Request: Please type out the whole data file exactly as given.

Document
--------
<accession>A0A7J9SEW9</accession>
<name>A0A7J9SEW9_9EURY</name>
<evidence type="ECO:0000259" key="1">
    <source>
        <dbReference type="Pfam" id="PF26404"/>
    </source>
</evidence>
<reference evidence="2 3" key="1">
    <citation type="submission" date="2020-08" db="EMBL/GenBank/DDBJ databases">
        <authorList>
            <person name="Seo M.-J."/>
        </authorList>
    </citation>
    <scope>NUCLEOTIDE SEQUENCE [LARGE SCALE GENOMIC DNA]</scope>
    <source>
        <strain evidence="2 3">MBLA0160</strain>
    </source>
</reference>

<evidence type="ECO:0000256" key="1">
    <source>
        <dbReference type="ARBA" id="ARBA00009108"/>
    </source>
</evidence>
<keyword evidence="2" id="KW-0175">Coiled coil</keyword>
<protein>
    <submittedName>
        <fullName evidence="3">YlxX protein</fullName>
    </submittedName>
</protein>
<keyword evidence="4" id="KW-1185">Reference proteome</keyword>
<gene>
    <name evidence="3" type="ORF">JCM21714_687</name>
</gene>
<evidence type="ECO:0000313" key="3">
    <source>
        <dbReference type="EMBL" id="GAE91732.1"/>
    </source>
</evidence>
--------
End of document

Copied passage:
<accession>A0A7J9SEW9</accession>
<name>A0A7J9SEW9_9EURY</name>
<evidence type="ECO:0000259" key="1">
    <source>
        <dbReference type="Pfam" id="PF26404"/>
    </source>
</evidence>
<reference evidence="2 3" key="1">
    <citation type="submission" date="2020-08" db="EMBL/GenBank/DDBJ databases">
        <authorList>
            <person name="Seo M.-J."/>
        </authorList>
    </citation>
    <scope>NUCLEOTIDE SEQUENCE [LARGE SCALE GENOMIC DNA]</scope>
    <source>
        <strain evidence="2 3">MBLA0160</strain>
    </source>
</reference>

<evidence type="ECO:0000256" key="1">
    <source>
        <dbReference type="ARBA" id="ARBA00009108"/>
    </source>
</evidence>
<keyword evidence="2" id="KW-0175">Coiled coil</keyword>
<protein>
    <submittedName>
        <fullName evidence="3">YlxX protein</fullName>
    </submittedName>
</protein>
<keyword evidence="4" id="KW-1185">Reference proteome</keyword>
<gene>
    <name evidence="3" type="ORF">JCM21714_687</name>
</gene>
<evidence type="ECO:0000313" key="3">
    <source>
        <dbReference type="EMBL" id="GAE91732.1"/>
    </source>
</evidence>